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0.5 hectares

 
 
Reply Sat 28 Mar, 2009 09:47 am
Policy XYZ deals with new larger-scale developments, defined as developments comprising 10 or more dwellings, or taking place in sites of more than 0.5 hectares if the number of dwellings is not given. Those developments are expected to adhere to principles of sustainable energy design. They are expected to pursue first-energy savings through building design and energy-efficient technologies, and to meet the remaining demand by utilising renewable energy. Only as a last resource, they are permitted to use fossil fuels or grid electricity.

Why is it '0.5 hectares' when 0.5 is less than 1? Is it an error?

Many thanks.
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Type: Question • Score: 1 • Views: 4,253 • Replies: 33
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JTT
 
  2  
Reply Sat 28 Mar, 2009 10:57 am
@tanguatlay,
Quote:
Why is it '0.5 hectares' when 0.5 is less than 1? Is it an error?


No, it isn't an error, Ms Tan. It's simply the convention in English to say it this way.

If we say it as a fraction then we don't use an 's'.

half a hectare / three fifths of a hectare / one sixth of an acre
0 Replies
 
tanguatlay
 
  1  
Reply Sat 28 Mar, 2009 11:38 am
Thanks, JTT.

Correct English usage is sometimes illogical and this is one such example.
McTag
 
  1  
Reply Mon 30 Mar, 2009 02:42 am
@tanguatlay,

Quite interesting, that.

We also write 0.561 m, or 0.561 metres, (or 561 mm/ 561 millimetres.)

But verbally, we would say "naught point five six one of a metre".
farmerman
 
  1  
Reply Mon 30 Mar, 2009 05:13 am
@tanguatlay,
In the US we say "half a hectare" (The word "of" after half is assumed).Since we dont deal in areas defined by the metric system, we certainly do use the singular form . Our principal land area is divisable by The ACRE, not HECTARE.
tanguatlay
 
  1  
Reply Mon 30 Mar, 2009 05:37 am
@farmerman,
Thanks to all of you.
0 Replies
 
JTT
 
  1  
Reply Mon 30 Mar, 2009 10:48 am
@McTag,
And when the "of a" is deleted, McTag, how is it said?
JTT
 
  1  
Reply Mon 30 Mar, 2009 11:16 am
@farmerman,
Quote:
In the US we say "half a hectare" (The word "of" after half is assumed).Since we don't deal in areas defined by the metric system, we certainly do use the singular form . Our principal land area is divisable by The ACRE, not HECTARE.


Putting aside the system used for a moment, FM, when an area is described by a decimal, as in, .35, the plural form of the measuring word is used, is it not?

.35 acres / .76 inches / .21 feet / .89 yards / ...
0 Replies
 
contrex
 
  1  
Reply Mon 30 Mar, 2009 01:06 pm
@farmerman,
farmerman is a loony.
0 Replies
 
contrex
 
  1  
Reply Mon 30 Mar, 2009 01:08 pm
@McTag,
McTag wrote:
But verbally, we would say "naught point five six one of a metre".


That's as maybe, but we'd write "nought point five six one of a metre".
TheTomahawk
 
  1  
Reply Wed 19 Aug, 2009 09:19 am
@tanguatlay,
If you read out 0.5 ha, you would read it as

"zero point five hectares " (or "point five hectares" - the zero is implied)

It sounds wrong to say 'zero point five hectare', with no s. Try it.

If you add the 'of a', or just 'a' with the of implied, then the 'a' is 1, and hence you are talking about a singular noun, and thus have no s

"point five of a hectare"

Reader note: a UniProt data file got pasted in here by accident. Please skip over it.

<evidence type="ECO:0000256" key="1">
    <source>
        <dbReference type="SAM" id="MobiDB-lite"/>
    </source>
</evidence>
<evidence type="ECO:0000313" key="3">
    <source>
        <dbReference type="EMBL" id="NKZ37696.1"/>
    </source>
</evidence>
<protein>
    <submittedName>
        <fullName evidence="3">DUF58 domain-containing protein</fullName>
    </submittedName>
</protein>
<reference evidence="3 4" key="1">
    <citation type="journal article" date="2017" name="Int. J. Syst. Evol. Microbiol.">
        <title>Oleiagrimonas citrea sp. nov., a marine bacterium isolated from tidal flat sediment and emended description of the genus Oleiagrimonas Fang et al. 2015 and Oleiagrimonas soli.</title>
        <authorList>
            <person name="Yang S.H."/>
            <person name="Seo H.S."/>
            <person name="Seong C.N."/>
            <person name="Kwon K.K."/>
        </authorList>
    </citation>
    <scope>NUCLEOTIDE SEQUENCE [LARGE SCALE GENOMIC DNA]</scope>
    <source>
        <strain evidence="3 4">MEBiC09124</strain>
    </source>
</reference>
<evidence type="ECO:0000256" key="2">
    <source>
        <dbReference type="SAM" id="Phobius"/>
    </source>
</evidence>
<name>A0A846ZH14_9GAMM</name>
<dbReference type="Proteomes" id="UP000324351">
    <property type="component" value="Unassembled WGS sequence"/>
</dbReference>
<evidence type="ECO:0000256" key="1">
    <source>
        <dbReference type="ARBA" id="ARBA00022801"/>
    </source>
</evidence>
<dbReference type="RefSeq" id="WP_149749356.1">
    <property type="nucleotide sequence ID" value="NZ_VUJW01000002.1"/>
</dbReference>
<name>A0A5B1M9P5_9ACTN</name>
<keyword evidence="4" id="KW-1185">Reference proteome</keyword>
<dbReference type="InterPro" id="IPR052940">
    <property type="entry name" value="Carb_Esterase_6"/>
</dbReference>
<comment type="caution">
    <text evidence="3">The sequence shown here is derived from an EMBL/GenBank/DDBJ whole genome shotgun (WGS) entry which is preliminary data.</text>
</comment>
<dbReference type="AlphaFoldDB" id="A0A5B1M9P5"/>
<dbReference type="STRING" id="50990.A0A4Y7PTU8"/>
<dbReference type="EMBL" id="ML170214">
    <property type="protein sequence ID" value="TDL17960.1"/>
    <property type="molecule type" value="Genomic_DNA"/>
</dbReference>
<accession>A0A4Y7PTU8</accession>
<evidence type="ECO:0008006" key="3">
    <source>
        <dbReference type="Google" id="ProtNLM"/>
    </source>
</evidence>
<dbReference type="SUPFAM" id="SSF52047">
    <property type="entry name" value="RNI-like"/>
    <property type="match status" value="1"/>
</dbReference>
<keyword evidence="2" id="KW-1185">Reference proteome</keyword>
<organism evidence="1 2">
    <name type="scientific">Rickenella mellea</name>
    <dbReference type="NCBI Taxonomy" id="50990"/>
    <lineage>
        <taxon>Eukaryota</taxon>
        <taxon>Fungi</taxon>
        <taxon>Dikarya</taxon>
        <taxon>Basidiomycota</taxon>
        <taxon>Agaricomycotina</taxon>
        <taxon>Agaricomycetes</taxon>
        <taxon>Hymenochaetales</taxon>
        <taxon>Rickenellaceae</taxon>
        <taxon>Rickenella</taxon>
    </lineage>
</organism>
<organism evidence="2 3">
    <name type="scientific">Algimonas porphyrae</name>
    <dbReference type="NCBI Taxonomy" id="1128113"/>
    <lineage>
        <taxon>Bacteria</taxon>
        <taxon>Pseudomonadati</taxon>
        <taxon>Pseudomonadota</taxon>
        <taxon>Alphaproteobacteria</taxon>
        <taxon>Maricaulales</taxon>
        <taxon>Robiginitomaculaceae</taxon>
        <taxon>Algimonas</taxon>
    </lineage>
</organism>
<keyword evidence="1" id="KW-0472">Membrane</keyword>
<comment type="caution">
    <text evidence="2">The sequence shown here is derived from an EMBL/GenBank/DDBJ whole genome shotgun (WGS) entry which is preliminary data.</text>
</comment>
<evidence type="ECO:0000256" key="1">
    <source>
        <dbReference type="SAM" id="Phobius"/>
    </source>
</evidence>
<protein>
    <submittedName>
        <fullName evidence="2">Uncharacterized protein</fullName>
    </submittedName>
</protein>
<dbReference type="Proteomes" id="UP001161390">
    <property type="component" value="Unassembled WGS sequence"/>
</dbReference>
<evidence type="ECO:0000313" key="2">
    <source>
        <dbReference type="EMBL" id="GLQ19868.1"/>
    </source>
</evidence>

"a hectare" is singular.


You can also say it as

" a half hectare"

Here, 'of a' is implied, the full phrase being "a half of a hectare". So again, it's singular.

With the phrase "point five hectares", there is no implied 'of a', hence the plural.

Note that 25.5 hectares would be pronounced as

"Twenty five point 5 hectares" or "Twenty five and a half hectares"

and never "twenty five and a half of a hectare", which is just plain wrong. The 'of a' is only for fractions in their own right.


(confused? Welcome to the English language! ;-) )


T.
contrex
 
  1  
Reply Wed 19 Aug, 2009 09:32 am
@TheTomahawk,
Welcome to a 5 month old thread.
farmerman
 
  1  
Reply Wed 19 Aug, 2009 11:12 am
@contrex,
contrex is a douche bag.
contrex
 
  1  
Reply Wed 19 Aug, 2009 12:26 pm
@farmerman,
farmerman has unlawful carnal knowledge with kine.
0 Replies
 
MontereyJack
 
  1  
Reply Wed 19 Aug, 2009 12:41 pm
But if contrex has some redeeming value, no matter how slight, would he be 0.99 douche bags or 0.99 douche bag?
contrex
 
  1  
Reply Wed 19 Aug, 2009 02:12 pm
@MontereyJack,
Depends if I am a standard size douche bag or a supersize. Anyhow, at least a douche bag has occasional contact with lady's punanis than farmerman, who has none, except in his feverish dreams.
0 Replies
 
McTag
 
  1  
Reply Thu 20 Aug, 2009 02:56 pm
@tanguatlay,

Quote:
Why is it '0.5 hectares' when 0.5 is less than 1? Is it an error?



I don't know why this seemed to be a problem.

A hectare is an area 100 m square, or 10,000 square metres.

So 0.5 ha is 5,000 sq m
0 Replies
 
McTag
 
  1  
Reply Thu 20 Aug, 2009 02:58 pm
@JTT,
Quote:
And when the "of a" is deleted, McTag, how is it said?


You could omit it if you like without changing the meaning, but my version is the more elegant.
0 Replies
 
McTag
 
  1  
Reply Thu 20 Aug, 2009 03:01 pm
@contrex,

Quote:
That's as maybe, but we'd write "nought point five six one of a metre".


Really?

Say not the battle naught availeth

JTT
 
  1  
Reply Thu 20 Aug, 2009 03:13 pm
@contrex,
Quote:
Welcome to a 5 month old thread.


Probably makes you wish that you'd kept your mouth shut, eh, Contrex?

[Now don't get your knickers in a twist, it's just some good natured ribbin']
 

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